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    1. That cracked me up! I can't wait to read your take on the book. I think Don Olson has perfected his formula.

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  2. I hope the book told you that you can't actually walk in the rooftop cactus garden? It's absolutely gorgeous, don't get me wrong, but only admirable from a distance... The rest of the Getty gardens are beautiful as well - enjoy your trip!

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    1. Yes, the book says that you can only view the cactus garden from a distance. Don Olson also raves about Robert Irwin's Central Garden. I can't wait.

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    2. I hope you are luckier than I and can actually walk in the Central Garden. It had rained the day before we visited in they closed the garden to keep wet feet out of the galleries.

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  3. Hah! I'm leaving tomorrow to do a quick nursery and garden tour in SoCal, wish you'd posted this a little sooner! I am planning on visiting Sherman Library and Gardens first thing. I've seen at least two thirds of these gardens already, and know of most of them by word of mouth. Hopefully I'll have seen all of them before I get too old to drive. Sue

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  4. I picked this book up earlier. I've been meaning to get to the Hortense Miller Garden for years - maybe I'll finally make it there in 2018. Sherman Gardens is small but definitely worth a visit (and, btw, it's only about a mile from Roger's Gardens, a "destination garden center" in Corona Del Mar). Be sure to check that The Getty's garden is open before you drop in - I've never been locked out but I know others have been (due to widespread work in the garden or weather).

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    1. I didn't know Roger's Gardens was so close to Sherman Gardens. Even better!!!

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  5. These kinds of books are always useful, and in the past, invaluable. In 1993 I traveled England's gardens using a similar guide, and it wouldn't have been doable without it. I hope I can meet up with you, maybe at the Sherman Gardens? I have yet to visit the Hortense Miller garden, which Janine covered well on her blog: http://lagunadirt.com/2011/01/tour-mid-century-eden-garden-and-home.html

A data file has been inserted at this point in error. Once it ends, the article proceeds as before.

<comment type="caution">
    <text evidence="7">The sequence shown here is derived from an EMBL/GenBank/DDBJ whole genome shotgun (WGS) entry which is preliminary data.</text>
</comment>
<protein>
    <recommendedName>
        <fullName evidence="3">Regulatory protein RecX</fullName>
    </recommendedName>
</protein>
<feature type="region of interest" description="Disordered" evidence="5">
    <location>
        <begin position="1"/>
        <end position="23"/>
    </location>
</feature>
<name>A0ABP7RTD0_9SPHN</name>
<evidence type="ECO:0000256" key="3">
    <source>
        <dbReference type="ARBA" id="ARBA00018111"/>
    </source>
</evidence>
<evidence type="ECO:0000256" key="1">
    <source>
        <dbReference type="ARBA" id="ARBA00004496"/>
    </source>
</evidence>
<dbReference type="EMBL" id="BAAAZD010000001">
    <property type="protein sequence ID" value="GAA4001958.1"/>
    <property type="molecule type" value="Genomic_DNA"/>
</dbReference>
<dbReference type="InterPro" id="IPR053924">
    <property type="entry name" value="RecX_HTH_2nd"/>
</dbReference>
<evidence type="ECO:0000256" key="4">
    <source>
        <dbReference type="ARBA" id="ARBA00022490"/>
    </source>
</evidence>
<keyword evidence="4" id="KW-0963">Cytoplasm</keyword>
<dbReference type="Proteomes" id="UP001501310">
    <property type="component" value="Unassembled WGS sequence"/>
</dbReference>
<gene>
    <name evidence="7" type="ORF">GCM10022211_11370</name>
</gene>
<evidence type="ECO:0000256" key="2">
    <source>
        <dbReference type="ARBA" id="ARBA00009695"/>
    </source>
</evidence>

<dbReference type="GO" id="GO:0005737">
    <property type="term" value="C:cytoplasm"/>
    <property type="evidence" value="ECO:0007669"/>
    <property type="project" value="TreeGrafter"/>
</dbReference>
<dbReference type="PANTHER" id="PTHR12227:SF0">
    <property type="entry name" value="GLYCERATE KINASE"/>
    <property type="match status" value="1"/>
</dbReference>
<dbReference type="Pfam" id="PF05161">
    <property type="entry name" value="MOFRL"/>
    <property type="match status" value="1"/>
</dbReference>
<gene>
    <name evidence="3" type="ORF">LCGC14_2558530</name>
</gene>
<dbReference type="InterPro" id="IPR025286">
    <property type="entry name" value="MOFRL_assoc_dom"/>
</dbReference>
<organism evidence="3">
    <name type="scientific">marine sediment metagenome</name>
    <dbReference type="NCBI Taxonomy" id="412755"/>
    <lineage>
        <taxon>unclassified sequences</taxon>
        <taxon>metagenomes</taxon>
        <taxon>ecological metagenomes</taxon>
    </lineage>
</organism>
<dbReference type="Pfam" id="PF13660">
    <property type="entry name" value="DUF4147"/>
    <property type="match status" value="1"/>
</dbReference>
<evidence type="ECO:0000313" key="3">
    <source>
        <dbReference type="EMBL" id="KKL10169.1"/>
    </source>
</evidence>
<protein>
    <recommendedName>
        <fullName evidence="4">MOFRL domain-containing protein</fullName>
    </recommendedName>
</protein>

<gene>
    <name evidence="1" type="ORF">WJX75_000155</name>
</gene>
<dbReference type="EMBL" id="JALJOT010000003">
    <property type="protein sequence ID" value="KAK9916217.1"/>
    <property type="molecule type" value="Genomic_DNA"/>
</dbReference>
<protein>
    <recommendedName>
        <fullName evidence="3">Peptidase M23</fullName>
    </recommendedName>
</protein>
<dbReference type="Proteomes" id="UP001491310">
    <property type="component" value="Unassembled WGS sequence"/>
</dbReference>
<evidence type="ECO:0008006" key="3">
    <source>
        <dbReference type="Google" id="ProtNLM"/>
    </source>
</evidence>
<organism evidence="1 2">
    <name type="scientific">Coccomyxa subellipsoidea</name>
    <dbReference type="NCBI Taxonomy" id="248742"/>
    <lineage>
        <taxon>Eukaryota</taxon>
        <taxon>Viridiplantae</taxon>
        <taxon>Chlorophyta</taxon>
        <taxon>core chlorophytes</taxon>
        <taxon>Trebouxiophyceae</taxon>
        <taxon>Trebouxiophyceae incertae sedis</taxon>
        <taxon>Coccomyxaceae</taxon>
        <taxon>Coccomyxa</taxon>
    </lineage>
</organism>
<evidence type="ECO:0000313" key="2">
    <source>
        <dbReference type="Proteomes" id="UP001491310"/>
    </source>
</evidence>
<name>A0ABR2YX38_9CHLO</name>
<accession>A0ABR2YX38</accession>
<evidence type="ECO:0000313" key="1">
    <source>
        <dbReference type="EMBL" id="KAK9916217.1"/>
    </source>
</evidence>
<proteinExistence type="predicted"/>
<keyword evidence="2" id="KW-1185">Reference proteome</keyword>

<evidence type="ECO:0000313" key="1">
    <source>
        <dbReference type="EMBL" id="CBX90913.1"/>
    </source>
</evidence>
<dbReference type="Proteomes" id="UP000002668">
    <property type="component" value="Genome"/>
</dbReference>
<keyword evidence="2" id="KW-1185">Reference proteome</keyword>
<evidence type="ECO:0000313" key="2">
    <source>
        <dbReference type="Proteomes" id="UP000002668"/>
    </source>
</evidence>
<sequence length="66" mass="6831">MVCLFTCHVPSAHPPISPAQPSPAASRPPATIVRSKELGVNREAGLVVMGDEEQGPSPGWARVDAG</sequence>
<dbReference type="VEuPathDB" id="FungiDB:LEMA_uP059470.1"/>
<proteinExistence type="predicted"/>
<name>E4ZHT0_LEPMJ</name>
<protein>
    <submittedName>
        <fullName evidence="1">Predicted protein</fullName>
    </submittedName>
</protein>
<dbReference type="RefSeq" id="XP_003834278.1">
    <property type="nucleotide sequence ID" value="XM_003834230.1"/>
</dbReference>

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    1. Denise, would love to meet at the Sherman Gardens. I'll drop you an email.

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  6. How fun would it be to do a massive California garden visiting road trip! Someday...

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  7. The UCI Arboretum with all its Aloes and South African bulbs was well worth seeing, though sadly they've closed the garden to the public--now it's just for "research". Too bad. A good reminder to see them while you can...gardens are ephemeral things.

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    1. I didn't know about the UCI Arboretum. Is is closed off? Or can you still sneak in?

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  8. This is definitely a book to take along on my next visit to California. Funny to think that I lived 6 years there and went to Roger's Gardens many times but never the Sherman Library. We didn't even visit when were were there on a winter trip some years ago-but did get to many of the gardens in the book, including the fabulous Huntington. I need to talk to D about getting back to California.

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    1. I know how it goes. I also tend to ignore destinations closer to home, thinking that I could go anytime--except I never do.